3 Things Every College Athlete Needs to Know About Training

training mindset

College athletes are often some of the most driven and successful people on campus. They have worked hard to get where they are and usually have experienced success in high school athletics.

However, early success can sometimes make young athletes stubborn when it comes to training. They may not be as willing to try new things or listen to their coaches as much as they should.

This hesitancy can be a problem because college sports are very different than high school sports. The competition is tougher, and the stakes are higher. Therefore, it is important for college athletes to be open to new ways of training and to align with experienced coaches so that they can be successful in college athletics.

Long practices, games, and class schedules with demanding training schedules can make for long days for a college athlete. This type of schedule can be difficult to manage for some athletes, and they may feel like they are not performing up to their potential.

These athletes may benefit from identifying what could be holding them back and addressing them head-on. However, this type of self-evaluation can be damaging psychologically without the proper guidance.

College athletes need to know that they are not alone in their struggles and help is available if they need it. With the support of the right collegiate training program, they can overcome any obstacle and reach their full potential.

Movement Analysis and Biomechanics

Here are 3 things every college athlete needs to know about training:

1: You Must Learn to Train

Even at the collegiate level, most athletes are still in the developmental stage of their training. This sentiment is especially true for those who are new to the sport or have only been competing for a few years.

Technical proficiency is still the primary driver for progressing an athlete. While strength and conditioning are very important, technique still takes priority over raw power. An athlete’s technique (and mental preparation) are an important part of what eventually separates two athletes of equal skill.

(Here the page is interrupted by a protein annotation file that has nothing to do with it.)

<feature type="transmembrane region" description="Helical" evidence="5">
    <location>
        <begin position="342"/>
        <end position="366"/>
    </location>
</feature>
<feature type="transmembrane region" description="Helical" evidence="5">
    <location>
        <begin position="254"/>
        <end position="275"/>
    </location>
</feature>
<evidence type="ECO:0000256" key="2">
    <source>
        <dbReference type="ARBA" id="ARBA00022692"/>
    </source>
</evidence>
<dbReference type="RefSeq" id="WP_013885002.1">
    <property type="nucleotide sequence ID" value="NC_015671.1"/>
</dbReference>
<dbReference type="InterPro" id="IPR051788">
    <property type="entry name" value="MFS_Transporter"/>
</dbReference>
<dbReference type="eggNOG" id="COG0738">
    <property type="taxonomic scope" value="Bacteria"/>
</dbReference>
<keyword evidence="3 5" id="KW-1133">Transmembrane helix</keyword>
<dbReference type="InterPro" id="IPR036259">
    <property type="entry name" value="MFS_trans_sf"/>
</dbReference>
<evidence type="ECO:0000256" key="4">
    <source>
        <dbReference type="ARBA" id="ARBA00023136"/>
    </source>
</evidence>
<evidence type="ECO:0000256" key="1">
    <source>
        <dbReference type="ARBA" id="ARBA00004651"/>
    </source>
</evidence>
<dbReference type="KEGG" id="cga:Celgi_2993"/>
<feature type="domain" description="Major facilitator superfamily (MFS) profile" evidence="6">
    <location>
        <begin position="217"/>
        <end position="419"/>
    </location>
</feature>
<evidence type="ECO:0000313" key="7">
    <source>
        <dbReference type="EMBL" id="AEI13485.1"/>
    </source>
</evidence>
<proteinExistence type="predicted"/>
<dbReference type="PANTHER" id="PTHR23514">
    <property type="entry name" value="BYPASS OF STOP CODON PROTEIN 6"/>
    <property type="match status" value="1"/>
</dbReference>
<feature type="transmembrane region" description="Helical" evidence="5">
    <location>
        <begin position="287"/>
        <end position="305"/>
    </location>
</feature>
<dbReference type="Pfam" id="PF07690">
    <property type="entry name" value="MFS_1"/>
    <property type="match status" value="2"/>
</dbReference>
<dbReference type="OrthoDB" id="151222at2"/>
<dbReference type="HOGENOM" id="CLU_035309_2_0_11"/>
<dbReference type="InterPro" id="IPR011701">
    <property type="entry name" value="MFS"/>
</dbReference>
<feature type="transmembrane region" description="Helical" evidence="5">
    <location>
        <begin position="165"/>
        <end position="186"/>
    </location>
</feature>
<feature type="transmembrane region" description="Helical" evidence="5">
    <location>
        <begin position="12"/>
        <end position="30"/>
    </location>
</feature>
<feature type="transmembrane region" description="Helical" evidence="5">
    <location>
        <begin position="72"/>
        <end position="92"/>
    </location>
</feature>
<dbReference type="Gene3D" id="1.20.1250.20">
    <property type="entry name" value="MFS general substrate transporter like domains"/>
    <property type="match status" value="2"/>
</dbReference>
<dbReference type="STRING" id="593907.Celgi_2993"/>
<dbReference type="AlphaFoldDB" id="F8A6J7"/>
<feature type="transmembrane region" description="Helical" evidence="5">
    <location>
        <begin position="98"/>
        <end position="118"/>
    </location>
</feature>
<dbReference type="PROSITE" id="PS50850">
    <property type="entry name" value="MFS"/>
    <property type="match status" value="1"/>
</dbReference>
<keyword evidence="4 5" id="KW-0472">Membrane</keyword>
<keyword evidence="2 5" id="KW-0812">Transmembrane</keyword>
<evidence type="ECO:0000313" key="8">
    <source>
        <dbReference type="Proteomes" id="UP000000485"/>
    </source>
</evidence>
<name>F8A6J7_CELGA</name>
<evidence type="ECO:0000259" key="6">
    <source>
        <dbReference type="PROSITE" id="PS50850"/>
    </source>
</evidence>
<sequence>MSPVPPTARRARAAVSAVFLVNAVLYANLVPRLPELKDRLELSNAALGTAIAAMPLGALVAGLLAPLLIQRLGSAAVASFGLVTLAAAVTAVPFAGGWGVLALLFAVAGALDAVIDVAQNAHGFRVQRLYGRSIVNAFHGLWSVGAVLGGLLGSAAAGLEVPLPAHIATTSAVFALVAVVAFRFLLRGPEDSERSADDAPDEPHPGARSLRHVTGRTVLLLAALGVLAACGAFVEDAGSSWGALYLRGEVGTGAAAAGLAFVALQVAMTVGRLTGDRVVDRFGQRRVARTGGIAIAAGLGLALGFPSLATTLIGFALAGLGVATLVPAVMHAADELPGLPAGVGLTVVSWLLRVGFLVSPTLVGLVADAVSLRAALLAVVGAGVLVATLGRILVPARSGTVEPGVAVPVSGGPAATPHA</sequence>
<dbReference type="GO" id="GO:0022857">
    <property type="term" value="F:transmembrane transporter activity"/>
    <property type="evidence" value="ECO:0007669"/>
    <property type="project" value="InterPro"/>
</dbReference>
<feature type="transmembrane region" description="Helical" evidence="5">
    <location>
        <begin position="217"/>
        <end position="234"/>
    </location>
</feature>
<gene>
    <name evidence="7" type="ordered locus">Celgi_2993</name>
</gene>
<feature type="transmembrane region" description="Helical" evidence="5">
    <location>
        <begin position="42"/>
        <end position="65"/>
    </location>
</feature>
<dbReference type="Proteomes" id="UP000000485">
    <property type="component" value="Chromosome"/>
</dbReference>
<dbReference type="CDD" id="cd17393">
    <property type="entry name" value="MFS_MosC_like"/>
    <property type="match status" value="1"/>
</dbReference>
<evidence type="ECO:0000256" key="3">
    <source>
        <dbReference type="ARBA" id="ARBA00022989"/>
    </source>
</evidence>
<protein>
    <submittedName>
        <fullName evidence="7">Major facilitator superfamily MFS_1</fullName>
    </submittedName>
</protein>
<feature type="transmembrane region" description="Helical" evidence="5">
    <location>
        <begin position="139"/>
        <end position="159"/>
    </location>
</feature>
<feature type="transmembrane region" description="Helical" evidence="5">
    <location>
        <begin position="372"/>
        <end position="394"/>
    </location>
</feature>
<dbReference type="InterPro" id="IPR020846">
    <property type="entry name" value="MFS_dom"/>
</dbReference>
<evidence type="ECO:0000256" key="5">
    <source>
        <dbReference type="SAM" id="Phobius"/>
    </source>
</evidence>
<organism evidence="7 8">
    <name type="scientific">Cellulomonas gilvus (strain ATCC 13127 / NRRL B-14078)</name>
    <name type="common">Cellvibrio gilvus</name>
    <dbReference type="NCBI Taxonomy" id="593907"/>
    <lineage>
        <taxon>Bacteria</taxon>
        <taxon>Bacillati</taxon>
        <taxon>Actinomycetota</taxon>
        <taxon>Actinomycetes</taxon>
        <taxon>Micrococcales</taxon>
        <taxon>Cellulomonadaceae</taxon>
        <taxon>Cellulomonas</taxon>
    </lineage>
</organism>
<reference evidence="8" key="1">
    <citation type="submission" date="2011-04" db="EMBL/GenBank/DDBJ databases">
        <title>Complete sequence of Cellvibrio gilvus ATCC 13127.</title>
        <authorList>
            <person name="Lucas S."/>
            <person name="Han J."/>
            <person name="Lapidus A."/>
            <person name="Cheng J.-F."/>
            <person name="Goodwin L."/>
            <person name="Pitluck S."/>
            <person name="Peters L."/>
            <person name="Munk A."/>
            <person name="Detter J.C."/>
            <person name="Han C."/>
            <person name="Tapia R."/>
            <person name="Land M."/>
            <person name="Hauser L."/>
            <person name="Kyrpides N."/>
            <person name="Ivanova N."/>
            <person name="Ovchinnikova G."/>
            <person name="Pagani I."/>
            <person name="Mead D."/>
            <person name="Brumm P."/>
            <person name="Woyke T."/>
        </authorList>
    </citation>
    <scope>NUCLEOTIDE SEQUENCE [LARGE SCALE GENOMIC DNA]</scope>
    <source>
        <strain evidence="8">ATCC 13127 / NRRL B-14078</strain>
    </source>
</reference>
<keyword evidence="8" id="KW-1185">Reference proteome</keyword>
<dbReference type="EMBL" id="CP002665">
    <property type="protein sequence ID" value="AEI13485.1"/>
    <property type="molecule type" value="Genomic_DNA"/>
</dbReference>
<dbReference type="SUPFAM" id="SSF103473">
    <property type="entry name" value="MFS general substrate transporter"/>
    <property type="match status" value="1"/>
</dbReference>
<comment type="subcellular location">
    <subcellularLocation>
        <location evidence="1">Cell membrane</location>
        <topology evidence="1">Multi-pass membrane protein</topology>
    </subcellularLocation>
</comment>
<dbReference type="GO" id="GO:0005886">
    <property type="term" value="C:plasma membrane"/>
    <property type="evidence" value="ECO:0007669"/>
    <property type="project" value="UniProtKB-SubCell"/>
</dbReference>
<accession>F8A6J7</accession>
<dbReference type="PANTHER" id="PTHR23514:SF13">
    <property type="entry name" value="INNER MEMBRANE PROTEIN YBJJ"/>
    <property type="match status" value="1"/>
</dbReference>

Every athlete has unique strengths and weaknesses. By focusing on improving technique, they can learn to compensate for their weaknesses and maximize their strengths. As a result, mastering technique will help them reach their full potential as an athlete.

In the end, technique is a key part of what separates the good from the great. Those who master it will find themselves at the top of their game.

Offseason Training

2: You Must Train to Train

“Training to train” is a term used to describe the process of learning new techniques and adapting the body to handle greater loads. This type of training is essential for athletes who want to progress in their sport.

Progressive overload is a key principle of training to train. It dictates that athletes should gradually increase the amount of weight they are lifting or the number of repetitions they are performing. This approach allows the body to adapt to the increased demands and prevents injuries.

A structured training program that incorporates all aspects of fitness is essential for athletes who want to make the most of their training. By following a personalized training program that includes periods of hypertrophy, max strength, and power, athletes can maximize their performance, mitigate the risk of injury, and avoid burnout.